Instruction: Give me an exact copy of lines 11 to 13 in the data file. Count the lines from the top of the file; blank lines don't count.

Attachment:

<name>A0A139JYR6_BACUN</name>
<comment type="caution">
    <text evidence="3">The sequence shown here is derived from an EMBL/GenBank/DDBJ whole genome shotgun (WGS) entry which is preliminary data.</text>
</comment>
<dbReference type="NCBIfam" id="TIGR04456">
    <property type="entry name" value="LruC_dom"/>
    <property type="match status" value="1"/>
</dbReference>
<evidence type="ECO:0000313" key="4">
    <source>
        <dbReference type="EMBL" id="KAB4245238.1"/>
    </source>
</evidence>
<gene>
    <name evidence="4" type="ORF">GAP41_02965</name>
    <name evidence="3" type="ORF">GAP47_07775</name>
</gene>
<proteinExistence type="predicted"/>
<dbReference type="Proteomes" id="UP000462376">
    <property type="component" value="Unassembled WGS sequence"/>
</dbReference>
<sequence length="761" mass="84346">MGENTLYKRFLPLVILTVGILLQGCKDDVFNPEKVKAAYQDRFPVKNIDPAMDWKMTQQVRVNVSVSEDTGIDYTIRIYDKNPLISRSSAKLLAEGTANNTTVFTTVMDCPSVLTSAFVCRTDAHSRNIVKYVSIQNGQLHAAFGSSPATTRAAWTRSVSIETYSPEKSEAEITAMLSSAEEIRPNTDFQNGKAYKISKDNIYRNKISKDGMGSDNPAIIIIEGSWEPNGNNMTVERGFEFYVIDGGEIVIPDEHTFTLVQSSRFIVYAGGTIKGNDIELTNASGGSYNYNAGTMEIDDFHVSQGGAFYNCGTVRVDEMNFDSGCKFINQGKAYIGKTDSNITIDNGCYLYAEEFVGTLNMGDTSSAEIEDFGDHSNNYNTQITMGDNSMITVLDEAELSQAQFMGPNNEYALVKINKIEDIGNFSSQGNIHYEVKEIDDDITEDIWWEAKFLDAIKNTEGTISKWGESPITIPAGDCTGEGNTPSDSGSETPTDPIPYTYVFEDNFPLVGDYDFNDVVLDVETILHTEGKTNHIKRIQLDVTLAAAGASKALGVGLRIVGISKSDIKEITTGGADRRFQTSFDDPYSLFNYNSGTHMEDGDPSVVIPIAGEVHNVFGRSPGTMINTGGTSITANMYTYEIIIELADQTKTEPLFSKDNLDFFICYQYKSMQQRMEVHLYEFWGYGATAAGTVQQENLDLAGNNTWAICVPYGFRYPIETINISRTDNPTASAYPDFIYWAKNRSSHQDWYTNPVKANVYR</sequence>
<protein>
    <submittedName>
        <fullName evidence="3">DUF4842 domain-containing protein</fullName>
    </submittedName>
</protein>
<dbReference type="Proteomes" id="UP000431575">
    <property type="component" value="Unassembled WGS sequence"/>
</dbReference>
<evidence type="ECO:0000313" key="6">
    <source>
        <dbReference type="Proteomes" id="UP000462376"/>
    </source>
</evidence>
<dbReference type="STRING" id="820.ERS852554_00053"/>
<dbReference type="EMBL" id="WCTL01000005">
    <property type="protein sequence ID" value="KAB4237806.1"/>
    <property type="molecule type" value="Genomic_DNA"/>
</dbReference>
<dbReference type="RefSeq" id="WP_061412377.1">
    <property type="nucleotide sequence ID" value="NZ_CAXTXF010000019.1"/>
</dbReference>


        <dbReference type="EMBL" id="KAB4245238.1"/>
    </source>
</evidence>